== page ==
President López Obrador proposed a referendum in January 2021 to vote on legalizing abortion. He himself has not taken a concrete position on this issue. However, before the referendum could take place, a ruling by the Supreme Court ensured nationwide legalization.
In Slovakia, traditional notions of the family are still fairly strong. Mothers of children under two years of age rarely work, the employment rate for women (25 – 49 years old) with children below six years of age reaches a mere 40%, and the gender employment gap for young women (20 – 29 years old) is among the highest in the European Union. Working women face an enormous double burden of both professional and domestic responsibilities. This situation is reinforced by the low incidence of part-time employment, income tax splitting and the relatively long duration of parental leave. Another financial disincentive that undermines female labor market participation is the loss of the dependent spouse allowance households face when a secondary earner enters the labor market. The number of spaces in childcare facilities have remained limited since the late 1990s and have not kept up with the increase in the birth rate. The proportion of children between four years old and the starting age for compulsory education in early childhood education in Slovakia is the lowest in the European Union, while the proportion of children below the age of three in early childhood education is the second lowest in the European Union. As a result, motherhood has a particularly discouraging effect on female employment in Slovakia compared to other European countries.

In the run-up to the 2020 parliamentary elections, Smer-SD returned to its previous policy model. The Pellegrini government increased the parental allowance by €100 per month for children below the age of three, although only for children that are not enrolled in a public childcare facility. The 2020 change in government has not resulted in major changes in family policy. As of the 2021/22 school year, the new center-right government has made pre-primary education compulsory for five-year-old children. The coalition partners, and in particular OL’aNO and Sme-Rodina, have remained committed to a traditional family model and have preferred tax-based family-support measures over an extension of childcare facilities.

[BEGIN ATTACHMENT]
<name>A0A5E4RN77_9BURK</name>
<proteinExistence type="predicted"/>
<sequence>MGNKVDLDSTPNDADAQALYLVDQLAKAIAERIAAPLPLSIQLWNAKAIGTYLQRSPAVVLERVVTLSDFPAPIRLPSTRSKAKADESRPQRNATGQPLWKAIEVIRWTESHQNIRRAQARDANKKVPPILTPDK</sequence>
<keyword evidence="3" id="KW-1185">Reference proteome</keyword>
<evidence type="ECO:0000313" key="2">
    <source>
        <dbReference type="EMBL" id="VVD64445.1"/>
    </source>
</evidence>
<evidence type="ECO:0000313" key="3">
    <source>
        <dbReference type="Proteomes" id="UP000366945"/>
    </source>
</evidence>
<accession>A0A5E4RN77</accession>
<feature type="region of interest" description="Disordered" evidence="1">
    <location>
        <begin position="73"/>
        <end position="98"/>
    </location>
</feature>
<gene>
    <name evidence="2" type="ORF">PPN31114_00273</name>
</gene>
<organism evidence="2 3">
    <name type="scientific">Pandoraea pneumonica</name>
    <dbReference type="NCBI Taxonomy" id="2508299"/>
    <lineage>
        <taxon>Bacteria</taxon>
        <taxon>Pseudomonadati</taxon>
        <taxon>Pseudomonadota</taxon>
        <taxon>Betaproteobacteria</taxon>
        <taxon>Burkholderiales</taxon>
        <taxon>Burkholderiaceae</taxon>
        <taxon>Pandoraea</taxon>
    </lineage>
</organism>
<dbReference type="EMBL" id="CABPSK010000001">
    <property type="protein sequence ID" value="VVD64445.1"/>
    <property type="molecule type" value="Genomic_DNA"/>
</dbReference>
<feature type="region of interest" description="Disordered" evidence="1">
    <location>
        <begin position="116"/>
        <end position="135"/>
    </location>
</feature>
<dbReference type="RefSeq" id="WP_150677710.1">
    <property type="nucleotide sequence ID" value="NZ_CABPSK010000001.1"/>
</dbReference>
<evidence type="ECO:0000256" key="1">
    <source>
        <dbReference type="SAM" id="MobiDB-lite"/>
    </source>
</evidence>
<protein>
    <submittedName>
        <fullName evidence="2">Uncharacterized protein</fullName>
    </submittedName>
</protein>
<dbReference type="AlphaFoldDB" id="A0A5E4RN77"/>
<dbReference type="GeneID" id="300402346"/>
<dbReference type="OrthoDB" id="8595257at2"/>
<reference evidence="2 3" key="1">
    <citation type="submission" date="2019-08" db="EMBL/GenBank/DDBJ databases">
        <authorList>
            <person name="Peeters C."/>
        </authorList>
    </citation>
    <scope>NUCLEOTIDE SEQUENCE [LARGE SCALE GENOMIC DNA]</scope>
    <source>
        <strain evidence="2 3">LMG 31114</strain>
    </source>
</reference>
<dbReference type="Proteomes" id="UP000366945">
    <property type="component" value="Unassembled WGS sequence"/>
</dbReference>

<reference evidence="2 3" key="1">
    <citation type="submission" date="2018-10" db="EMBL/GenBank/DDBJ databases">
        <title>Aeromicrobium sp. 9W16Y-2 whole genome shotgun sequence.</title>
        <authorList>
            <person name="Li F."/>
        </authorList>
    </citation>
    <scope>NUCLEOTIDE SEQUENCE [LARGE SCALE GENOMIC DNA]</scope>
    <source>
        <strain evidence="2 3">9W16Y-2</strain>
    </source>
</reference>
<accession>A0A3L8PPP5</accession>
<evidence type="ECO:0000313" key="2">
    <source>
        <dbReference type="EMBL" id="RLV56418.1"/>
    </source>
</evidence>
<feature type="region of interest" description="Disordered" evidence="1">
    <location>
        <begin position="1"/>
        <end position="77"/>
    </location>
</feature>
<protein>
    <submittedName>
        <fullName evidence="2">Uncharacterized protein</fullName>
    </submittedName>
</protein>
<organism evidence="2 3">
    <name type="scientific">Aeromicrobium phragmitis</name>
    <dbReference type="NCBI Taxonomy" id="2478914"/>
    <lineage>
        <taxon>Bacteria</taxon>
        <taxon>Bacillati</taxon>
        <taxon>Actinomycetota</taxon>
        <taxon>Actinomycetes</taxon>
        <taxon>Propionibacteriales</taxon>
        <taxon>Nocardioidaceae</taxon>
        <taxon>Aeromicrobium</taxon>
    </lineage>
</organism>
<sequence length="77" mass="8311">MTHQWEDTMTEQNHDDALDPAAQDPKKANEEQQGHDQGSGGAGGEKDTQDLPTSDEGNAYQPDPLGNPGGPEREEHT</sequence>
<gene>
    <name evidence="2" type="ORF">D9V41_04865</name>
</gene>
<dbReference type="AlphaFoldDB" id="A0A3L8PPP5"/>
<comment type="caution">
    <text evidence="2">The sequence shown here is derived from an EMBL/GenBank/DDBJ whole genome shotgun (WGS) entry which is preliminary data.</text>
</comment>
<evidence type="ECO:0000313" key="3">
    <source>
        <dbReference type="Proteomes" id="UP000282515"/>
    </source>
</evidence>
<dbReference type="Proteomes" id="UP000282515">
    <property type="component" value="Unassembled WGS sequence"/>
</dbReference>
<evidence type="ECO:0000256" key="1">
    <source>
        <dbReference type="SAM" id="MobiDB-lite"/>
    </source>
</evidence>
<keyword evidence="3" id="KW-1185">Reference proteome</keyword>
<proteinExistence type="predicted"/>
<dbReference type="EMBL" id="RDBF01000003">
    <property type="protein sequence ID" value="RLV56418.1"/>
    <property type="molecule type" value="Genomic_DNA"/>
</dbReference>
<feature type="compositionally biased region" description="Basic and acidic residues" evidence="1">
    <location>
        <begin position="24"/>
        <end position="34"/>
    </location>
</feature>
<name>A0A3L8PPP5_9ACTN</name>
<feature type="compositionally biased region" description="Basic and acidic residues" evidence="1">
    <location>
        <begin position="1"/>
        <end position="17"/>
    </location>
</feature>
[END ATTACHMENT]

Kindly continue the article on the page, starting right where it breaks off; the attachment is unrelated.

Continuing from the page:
In general, Swiss family policy has a clearly conservative outlook with a strong liberal undertone. It is mildly supportive of the traditional family. For example, there are some tax deductions and a period of 14 weeks of parental leave offered to mothers, as well as a very limited number of childcare facilities. In September 2020, a constitutional amendment was accepted in a public vote. The amendment, which establishes two weeks of parental leave for fathers with a coverage of 80% of the father’s wage, came into effect on 1 January 2021.

Recent statistics show that women spend an average of 16.6 hours a week in paid employment compared to 27.3 hours for men. Likewise, women spend a weekly average of 28.1 hours on domestic work and men 17.9 hours (BfS 2017). Other figures show that within couples that live together domestic chores are carried out by women in 60% of cases. In 33.7% of households the tasks are divided equally between men and women. However, it was noted that inequalities in the distribution of domestic chores explode with children. Tasks are distributed equally among 49.5% of couples without children, against 25.9% of couples in households with children under 25 (BfS 2019).

In international comparison, Swiss family policy has done relatively little to enable women to enter the workforce. Policies to reconcile work and family lag very much behind other comparable modern societies. Overall spending for family benefits is low in international comparison and Switzerland ranks very low with regard to length of paid maternity leave as well as enrollment of children between 3 and 5 in formal pre-primary education.

A January 2009 federal law providing subsidy payments to families – amounting to 4% of all social policy spending in 2015 – has done little to change the country’s ranking in international comparison nor has it changed the substantial variation between cantons, one of the most salient characteristics of Swiss family policy. The new federal law defines minimum child and education benefits, but cantons may add a variable amount to this basic federal benefit level. In 2018 a new law has been enacted providing a paternity leave of two weeks. There are currently additional initiatives by left and green-liberal parties to establish a longer leave for parents.